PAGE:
how ‘the craft’ empowered a generation of teen misfits
As iconic 90s film ‘The Craft’ celebrates its 20th anniversary, we remember why it’s still a beacon of counterculture feminism.
In the realm of female-driven teen movies, one trope is certain: boys will be boys. And so often, they lie at the center of every cinematic plotline. This usually means the girls who love them will fight tooth, nail, and often one another to win their love and affection — by any means necessary.
As teens and tweens watching these films, our impressionable young brains absorbed makeover montages that successfully helped wallflowers nab star quarterbacks. And we were forced to ponder crucial questions like: does my crush even know I exist? According to Hollywood, a young girl's problems are usually frivolous and typically revolve around the male gaze.
All that was momentarily quelled in 1996 with a little film called The Craft. Directed and co-written by Andrew Fleming, it embodied everything its silver screen contemporaries didn't. Its heroines — Sarah Bailey (Robin Tunney), Nancy Downs (Fairuza Balk), Bonnie Daniels (Neve Campbell), and Rochelle Gordon (Rachel True) — didn't have shiny hair or dream of making the pep squad. The words "prom date" were never mentioned. And the best part? They were WITCHES, and Nancy was their misanthropic ringleader with an "unfuckwitable" reputation. By all accounts, the girls possessed some element that made them, at least by conventional standards, unlikable.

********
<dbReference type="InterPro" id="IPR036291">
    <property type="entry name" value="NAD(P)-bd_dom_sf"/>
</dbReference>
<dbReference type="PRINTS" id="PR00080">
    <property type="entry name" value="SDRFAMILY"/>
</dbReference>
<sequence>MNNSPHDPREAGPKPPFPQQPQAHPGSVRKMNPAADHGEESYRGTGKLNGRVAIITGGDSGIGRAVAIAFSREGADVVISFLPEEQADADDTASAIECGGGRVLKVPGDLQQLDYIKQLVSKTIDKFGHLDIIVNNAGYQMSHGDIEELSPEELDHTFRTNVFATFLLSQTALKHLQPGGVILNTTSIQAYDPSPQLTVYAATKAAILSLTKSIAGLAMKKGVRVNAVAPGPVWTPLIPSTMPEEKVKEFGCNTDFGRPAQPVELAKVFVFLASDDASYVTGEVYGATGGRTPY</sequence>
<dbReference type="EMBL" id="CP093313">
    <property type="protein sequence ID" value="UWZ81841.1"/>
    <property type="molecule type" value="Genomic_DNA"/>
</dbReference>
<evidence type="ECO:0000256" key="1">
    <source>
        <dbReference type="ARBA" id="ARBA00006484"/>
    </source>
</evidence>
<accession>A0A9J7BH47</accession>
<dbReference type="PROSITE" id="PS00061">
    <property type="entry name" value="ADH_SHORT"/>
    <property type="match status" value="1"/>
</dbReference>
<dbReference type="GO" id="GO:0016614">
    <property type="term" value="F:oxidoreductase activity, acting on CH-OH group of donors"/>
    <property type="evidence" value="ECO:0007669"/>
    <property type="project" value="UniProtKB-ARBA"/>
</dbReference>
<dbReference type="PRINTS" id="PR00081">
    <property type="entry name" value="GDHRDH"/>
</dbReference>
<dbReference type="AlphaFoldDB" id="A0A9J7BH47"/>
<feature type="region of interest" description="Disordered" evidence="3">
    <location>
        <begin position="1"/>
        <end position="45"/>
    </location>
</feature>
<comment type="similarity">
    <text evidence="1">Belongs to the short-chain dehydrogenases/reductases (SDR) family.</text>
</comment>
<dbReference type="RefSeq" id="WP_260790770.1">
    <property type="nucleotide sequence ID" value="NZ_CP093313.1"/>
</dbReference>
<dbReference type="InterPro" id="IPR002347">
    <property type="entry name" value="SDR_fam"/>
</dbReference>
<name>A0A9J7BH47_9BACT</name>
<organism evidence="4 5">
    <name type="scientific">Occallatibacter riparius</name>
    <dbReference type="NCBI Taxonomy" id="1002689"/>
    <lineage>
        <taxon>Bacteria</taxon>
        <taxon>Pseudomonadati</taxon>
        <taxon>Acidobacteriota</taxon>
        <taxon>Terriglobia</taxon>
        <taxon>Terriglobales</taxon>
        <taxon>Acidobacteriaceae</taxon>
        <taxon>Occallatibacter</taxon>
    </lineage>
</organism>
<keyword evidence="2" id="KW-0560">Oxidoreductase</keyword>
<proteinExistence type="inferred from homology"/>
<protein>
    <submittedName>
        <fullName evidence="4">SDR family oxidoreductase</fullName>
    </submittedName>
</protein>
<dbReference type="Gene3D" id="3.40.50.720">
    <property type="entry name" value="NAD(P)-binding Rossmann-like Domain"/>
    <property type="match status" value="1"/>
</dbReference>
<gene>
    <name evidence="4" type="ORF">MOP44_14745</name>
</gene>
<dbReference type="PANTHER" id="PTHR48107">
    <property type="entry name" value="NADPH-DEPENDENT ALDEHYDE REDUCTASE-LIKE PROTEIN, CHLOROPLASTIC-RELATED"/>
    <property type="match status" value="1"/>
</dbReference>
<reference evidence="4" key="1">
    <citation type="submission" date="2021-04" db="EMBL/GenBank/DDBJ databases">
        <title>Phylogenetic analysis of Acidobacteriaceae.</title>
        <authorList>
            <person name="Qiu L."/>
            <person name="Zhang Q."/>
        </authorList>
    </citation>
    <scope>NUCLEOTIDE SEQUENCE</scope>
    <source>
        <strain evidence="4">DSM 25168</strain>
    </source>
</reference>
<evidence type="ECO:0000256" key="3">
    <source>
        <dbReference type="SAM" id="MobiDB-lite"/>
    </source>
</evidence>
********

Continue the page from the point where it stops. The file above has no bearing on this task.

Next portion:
The story begins when misfit protagonist Sarah moves from San Francisco to Los Angeles with her dad and stepmom. During her first day at St. Benedict's Academy, she casually performs a trick while sitting in the back of French class. Her classmate, Bonnie, witnesses the magic and decides that Sarah is the final recruit needed to complete her, Nancy, and Rachel's coven. Naturally, alpha witch Nancy is skeptical, though she eventually comes around. That same day, Sarah is also identified as fresh meat by the popular Chris Hooker (Skeet Ulrich). He flirts, she gives in, and a mutual crush evolves. How's that for a first day at a new school?